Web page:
States allow energy-saving home features

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States eager to promote renewable energy are increasingly passing laws that allow homeowners to overcome local opposition to home solar panels and wind turbines.

Since 2005, eight states - including four last year - have enacted laws to abolish stringent rules imposed by some homeowners associations and local agencies on residents who want to power their homes with the sun or wind. Maryland Gov. Martin O'Malley signed such a bill two weeks ago. Final action is near in Virginia and Florida.

Some new laws say homeowners groups can't ban such technology. Others say local governments can't enforce rules that significantly raise the cost of installing eco-friendly energy systems.

"If you're going to have local governments and condo associations saying, 'Solar panels are ugly,' that's a real stumbling block," says state Democratic Rep. Karen May, a sponsor of a "solar rights bill" pending in Illinois.

In Arizona, homeowner Matt Burdick and others successfully lobbied lawmakers to prevent homeowners associations from interfering with solar-panel installation. The day the law took effect, Burdick's association gave him the approval he had long sought for panels to heat his swimming pool.

Arizona gets more than 300 days of sun a year, "so it makes good sense to try to make use of that," Burdick says. "Yet we were running into difficulties." Property manager Joseph Latkowski says Burdick could've gotten approval without the new law if he had followed the association's rules.

James Draheim and his family have installed energy-efficient windows, lights and appliances in their Burke, Va., home and wanted to outfit their roof with solar panels.

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The local homeowners association, the Burke Centre Conservancy, was "flat-out against it" because of worries about how it would look, Draheim says. His reaction: "You've got this energy just falling on your property and you're not allowed to use it because of aesthetics?"

Patrick Gloyd, director of the homeowners association, says that he's not familiar with Draheim's request but that the association bans only solar panels visible from the street. Draheim has shelved his plans - a common response by those who run into opposition, renewable-energy companies say.

There are no hard statistics, but renewable-energy experts say clashes over homegrown renewable energy are on the rise as more Americans seek to cut their utility bills or their carbon footprint.

Sometimes it's local authorities who stand in the way by refusing to issue the necessary permits, or by charging such high permit fees that homeowners can't afford them.

States have responded by enacting laws designed to protect homeowners from restrictive neighborhood associations and local regulators. In California, a "solar rights" law that took effect in 2005 bars cities and counties from restricting on-home solar power.

States are taking action in part because dozens face self-imposed deadlines to increase their use of renewable energy. Legislators are eager to enlist homeowners to help meet those goals, says Rusty Haynes, program coordinator at a solar-power research center at North Carolina State University.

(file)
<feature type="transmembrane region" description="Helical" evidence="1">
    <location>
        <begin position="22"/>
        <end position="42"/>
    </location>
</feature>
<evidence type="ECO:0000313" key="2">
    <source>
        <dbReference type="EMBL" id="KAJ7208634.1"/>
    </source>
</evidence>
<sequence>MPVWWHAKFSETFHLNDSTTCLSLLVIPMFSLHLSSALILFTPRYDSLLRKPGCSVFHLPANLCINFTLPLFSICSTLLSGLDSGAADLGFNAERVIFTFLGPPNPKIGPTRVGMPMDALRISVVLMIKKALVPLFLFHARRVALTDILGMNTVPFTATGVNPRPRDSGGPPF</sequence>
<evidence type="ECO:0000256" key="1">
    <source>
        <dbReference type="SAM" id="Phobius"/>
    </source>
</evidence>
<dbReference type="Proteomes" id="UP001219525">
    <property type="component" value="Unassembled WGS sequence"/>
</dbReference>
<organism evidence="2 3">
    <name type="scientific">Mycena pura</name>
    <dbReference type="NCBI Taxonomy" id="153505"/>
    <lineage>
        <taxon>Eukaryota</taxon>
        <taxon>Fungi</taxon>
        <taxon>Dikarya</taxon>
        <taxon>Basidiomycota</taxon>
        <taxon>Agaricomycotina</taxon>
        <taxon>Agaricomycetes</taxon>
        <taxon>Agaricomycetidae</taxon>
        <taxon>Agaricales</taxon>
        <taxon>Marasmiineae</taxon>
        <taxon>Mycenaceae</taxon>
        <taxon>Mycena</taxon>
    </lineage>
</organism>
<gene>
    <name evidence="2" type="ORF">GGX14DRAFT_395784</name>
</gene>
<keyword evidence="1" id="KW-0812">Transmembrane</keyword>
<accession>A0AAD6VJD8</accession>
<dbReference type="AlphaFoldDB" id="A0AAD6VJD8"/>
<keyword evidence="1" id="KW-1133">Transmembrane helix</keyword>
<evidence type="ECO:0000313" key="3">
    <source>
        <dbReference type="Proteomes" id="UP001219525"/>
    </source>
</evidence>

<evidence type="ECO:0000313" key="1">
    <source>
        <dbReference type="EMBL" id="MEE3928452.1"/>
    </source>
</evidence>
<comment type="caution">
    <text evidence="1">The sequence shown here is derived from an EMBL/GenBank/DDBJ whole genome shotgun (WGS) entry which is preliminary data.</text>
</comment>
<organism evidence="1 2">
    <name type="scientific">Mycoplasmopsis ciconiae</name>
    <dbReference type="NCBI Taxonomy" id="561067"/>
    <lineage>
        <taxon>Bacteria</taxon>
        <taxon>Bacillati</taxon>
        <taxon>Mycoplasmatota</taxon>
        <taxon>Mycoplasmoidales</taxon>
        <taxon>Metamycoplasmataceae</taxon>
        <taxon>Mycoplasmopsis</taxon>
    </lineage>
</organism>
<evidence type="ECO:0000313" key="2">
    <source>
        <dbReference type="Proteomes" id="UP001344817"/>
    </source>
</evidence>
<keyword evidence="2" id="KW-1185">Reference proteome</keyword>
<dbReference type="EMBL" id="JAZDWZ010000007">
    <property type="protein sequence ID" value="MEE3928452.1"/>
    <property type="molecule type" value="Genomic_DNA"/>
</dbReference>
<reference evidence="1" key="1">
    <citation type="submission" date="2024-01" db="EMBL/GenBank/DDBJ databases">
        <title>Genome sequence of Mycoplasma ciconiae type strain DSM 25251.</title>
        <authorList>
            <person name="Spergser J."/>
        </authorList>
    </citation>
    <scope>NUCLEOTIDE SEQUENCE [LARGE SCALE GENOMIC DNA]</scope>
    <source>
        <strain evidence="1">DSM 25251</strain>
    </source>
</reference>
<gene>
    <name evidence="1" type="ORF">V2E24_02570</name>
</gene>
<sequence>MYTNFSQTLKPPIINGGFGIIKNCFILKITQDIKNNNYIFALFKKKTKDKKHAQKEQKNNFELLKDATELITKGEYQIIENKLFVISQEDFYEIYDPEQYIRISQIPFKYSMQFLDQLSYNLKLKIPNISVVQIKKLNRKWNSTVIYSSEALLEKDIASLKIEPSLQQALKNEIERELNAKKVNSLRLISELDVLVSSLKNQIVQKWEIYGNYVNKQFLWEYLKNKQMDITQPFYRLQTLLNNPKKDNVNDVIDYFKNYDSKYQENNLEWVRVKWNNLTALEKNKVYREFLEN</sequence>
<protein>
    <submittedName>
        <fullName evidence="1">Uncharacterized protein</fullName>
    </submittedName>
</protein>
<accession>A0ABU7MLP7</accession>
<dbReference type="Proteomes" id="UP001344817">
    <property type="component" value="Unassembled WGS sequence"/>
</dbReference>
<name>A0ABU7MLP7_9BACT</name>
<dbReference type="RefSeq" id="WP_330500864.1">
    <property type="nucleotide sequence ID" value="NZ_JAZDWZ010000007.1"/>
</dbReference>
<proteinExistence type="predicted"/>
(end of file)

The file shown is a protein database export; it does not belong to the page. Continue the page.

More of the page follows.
"To get from point A to point B, you have to remove every obstacle," he says, including regulations from homeowners associations.

The laws in California and elsewhere don't necessarily make it a snap to put up solar panels or a wind turbine. Many homeowners associations aren't familiar with the laws. If they nix a request to install a green-power system, the resident often gives up rather than research the law or take legal action, renewable-energy experts say.

Legislation "addresses some of the issues, but it doesn't make them go away," California solar-power consultant Les Nelson says.

Only 250,000 of the 100-million-plus U.S. homes have solar panels for electricity or water heating, the Solar Energy Industries Association estimates. The USA ranks fourth on the list of nations that have installed the most solar-power technology, behind Germany, Japan and Spain, the association says.

Bills that would protect homeowners wanting to go solar were introduced in both houses of Congress last year, but few members have signed on as co-sponsors. The bills have not come up for a vote.

Frank Rathbun, vice president at the Community Association Institute, which represents homeowners groups, says residents, not governments, should decide how their communities look.

For Rosemary Canfield, government is the barrier. Almost 18 months after getting a bid to place solar panels on the roof of her Pismo Beach, Calif., home, Canfield and her family are still not operating on sun power because of a dispute with the city planning department. That's despite the fact that California law says local officials can vet solar projects only for "public health and safety."

"My frustration level is pretty high at this point," Canfield says. "We've gone through all the steps we were asked to go through, and we're still here waiting."

Pismo Beach senior planner Scot Graham says the Canfields' proposed solar panels would violate height limits on buildings by the coast. He says nothing in state law prevents the city from asking the Canfields to reconfigure their solar panels to meet the height limit.

Renewable-energy proponents say cases such as the Canfields' show that only a national law will make homegrown wind and solar power as common as they should be. Promoting renewable energy is "a national imperative," says Rep. Dennis Cardoza, D-Calif., who introduced a bill that would ban strict regulations on home solar panels. "There are a lot of impediments. We're trying to do everything we can to pave the way."

Copyright 2008 USA Today, a division of Gannett Co. Inc. All Rights Reserved.

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